Geoffrey Stern  15:10

So I totally agree I started to quote the Sifrei Bamidbar that Rashi quotes. And I think the first explanation that he gives for Rav Lechem, was the difference between a private prayer and a public prayer. I think that related a little bit to this original use of the term against that Korach used, you’ve taken too much power into yourself, you’re too into yourself, you’re asking for something for you to move into the new land. God listens to prayers, but he listens to prayers of the group of humanity of the whole people. And this thing is enough for you. You’ve asked for too much. But it goes on and it gives at least two or three other explanations for Rav Lechem. One of them was “much for you”. He said to him much reward is in keeping for you. Much is stored away from you. Quoting Psalms 31: 12. So here it’s not so much putting Moses down as saying, you have enough already. You can cash in your chips. You can bank, the commandments, the Mitzvot that you have done, maybe leave it for somebody else. But certainly you’ve finished your mission. Do you think there’s an element of that here?

Adam Mintz  16:44

I think the entire book of Devarim of Deuteronomy has a lot of that God’s saying it’s time to leave it for the next generation. Enough. Enough. Moshe, your Your time is over. I think that that’s all over the place. And I think this is really the first place that you see it. It’s interesting. We talked last week about the fact that Moshe speaks in the first person in the book of Devarim. Actually, the Parsha last week was more or less just Moshe’s narrative Moshe’s story, the first time that we have a conversation between God and Moshe in the first person of Moshe is here at the beginning of Vaetchanan. So this is actually an important moment. Because now Moshe tells you what his relationship is with God from his perspective, not from God’s perspective. And he must have been frustrated, because all he wants to do is enter the land. And what God says to him is enough, right? That must have been so frustrating for Moshe, I actually saw Geoffrey an interesting thing today. You know, why is it that Moshe wanted to enter the land? It’s a funny question, because you say the Land of Israel, everybody wants to go to the land of Israel. But what was it that Moshe wanted in Israel? Did he want the Holy Land? Did he want to be the leader? Did he not want to give up the leadership? You know, there are a lot of different pieces of Moses, and it’s hard to know exactly what Moshe thought was most important in his desire to continue.

Geoffrey Stern  18:19

Amina, I think we can all conjecture and maybe we’ll get into it a little bit later. But certainly he wanted more. Continuing on with the Sifrei. Another “much for you” Rav Lechem. He said him much. Have you labored much have you toiled take Lee Moses, and rest? We have the oldest president in the history of the United States. And there are those that are saying, Rav Lechem, Joe, it’s time.  You know, it’s time for another generation.

Adam Mintz  18:53

It’s so funny, you say that. And you see that Joe Biden doesn’t want to except that it’s very hard to be told as you get older enough is enough that you need to leave room for the next generation.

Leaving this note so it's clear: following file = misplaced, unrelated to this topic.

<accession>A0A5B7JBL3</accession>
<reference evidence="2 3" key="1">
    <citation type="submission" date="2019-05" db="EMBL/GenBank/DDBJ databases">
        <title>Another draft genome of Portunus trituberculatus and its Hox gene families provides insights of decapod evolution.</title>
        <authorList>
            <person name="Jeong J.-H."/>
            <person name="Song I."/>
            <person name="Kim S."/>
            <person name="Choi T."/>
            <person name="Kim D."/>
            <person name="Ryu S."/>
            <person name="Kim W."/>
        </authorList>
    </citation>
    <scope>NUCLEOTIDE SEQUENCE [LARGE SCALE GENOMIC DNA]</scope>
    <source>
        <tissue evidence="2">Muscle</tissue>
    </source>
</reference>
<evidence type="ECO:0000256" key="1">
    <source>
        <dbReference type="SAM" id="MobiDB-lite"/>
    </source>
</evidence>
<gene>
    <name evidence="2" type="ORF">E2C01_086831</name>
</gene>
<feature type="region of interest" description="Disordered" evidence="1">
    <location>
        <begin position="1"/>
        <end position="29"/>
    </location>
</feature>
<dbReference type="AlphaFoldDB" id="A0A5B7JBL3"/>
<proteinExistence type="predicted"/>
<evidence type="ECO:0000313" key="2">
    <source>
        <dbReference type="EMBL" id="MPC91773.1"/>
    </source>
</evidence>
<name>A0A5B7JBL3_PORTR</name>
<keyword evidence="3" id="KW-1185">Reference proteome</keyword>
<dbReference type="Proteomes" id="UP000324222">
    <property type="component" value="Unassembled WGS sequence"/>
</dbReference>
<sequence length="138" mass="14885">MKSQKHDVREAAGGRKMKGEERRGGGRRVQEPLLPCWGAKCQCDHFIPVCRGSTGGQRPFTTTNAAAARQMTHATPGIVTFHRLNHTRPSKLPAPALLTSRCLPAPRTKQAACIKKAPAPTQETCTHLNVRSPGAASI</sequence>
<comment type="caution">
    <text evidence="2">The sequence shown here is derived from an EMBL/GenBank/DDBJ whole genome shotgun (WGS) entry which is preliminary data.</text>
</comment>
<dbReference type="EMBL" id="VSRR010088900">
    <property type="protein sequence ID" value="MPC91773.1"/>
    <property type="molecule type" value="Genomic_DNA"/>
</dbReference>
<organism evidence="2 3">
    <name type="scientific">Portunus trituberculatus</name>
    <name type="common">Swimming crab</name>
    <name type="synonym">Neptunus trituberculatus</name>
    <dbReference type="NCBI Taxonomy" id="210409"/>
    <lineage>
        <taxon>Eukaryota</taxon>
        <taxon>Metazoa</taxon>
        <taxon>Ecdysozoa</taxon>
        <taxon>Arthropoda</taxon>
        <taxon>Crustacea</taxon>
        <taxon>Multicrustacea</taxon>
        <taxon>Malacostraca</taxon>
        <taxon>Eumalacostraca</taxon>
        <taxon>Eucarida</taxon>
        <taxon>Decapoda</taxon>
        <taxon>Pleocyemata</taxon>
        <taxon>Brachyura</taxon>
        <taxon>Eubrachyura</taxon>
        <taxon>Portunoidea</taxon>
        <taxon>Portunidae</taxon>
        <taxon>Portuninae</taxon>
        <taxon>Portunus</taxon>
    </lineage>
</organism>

Geoffrey Stern  19:05

Absolutely. Another interesting thing is I don’t think it’s happened lately. In Israel, it happens more often, where you can be a prime minister, and then in the next government, you can just be a minister, you can go down. I think it’s maybe in the early days of our Confederacy, our country. You had someone like Thomas Jefferson, who would be a president, and then he might become a senator. But the other thing that the Sifrei brings is that Moses says, Look, I’ll even go into the Promised Land, and I’ll work for Joshua. I’ll work for Joshua. So the Lord says, Rav Lecha, the station of Rav is yours. It does not befit a Rav to become the disciple of his disciple.  הרב נעשה תלמיד לתלמידו? So this is kind of interesting because here you are Rabbi, You are a Rav And the rabbi’s of the Talmud saw in the word Rav truly a Rav, a master, and the master can’t serve the disciple. But that is also kind of interesting. It reminds me of another expression. In the Talmud, מעלין בקודש ואין מורידין, you can take something up in holiness, but you can’t bring it down. What’s your read on this?

Adam Mintz  20:29

I mean, I love that Sifrei because it’s kind of a joke, because in the Torah, the word Rav doesn’t mean rabbi. That’s a rabbinic word. We all know that rabbis were invented by the rabbis, rabbis were invented by the Talmud, Moses is never called a rabbi until the rabbi’s later refer to him by Moshe Rabbeinu. So when the Medrish, when the Sifra plays on the word, and says it means, Rabbi says that I would even work for Joshua. So it’s actually just a kind of a funny play. It’s not what the Torah actually means. But it’s kind of the rabbinic interpretation. And you know, the rabbi’s love to play with the words of the Torah, they know that it’s not what the Torah means, but they still like to play with the words.

Geoffrey Stern  21:21

And I’m sure that it would be easy enough to make a case for the clergy grab, here. On of the things I think that distinguishes Judaism from so many other religions, is that as much as we admire our rabbis, they can’t be counted for more than one person of a minyan (quorum). They can’t do anything more than any simple Jew, they are admired for their leadership skills. They’re admired for their knowledge. But it’s not as though they can do communion and no one else can do communion. And that is Rav Lachem. The rabbi, cannot take any more power that’s kind of unique. I don’t think that’s embedded in this comment. But it’s certainly an interesting insight.

Adam Mintz  22:21

That is definitely an interesting insight. That’s great. So the Sifra has gone in a whole different direction, which is really what the Midrash does so often is it allows you to kind of develop a completely different idea.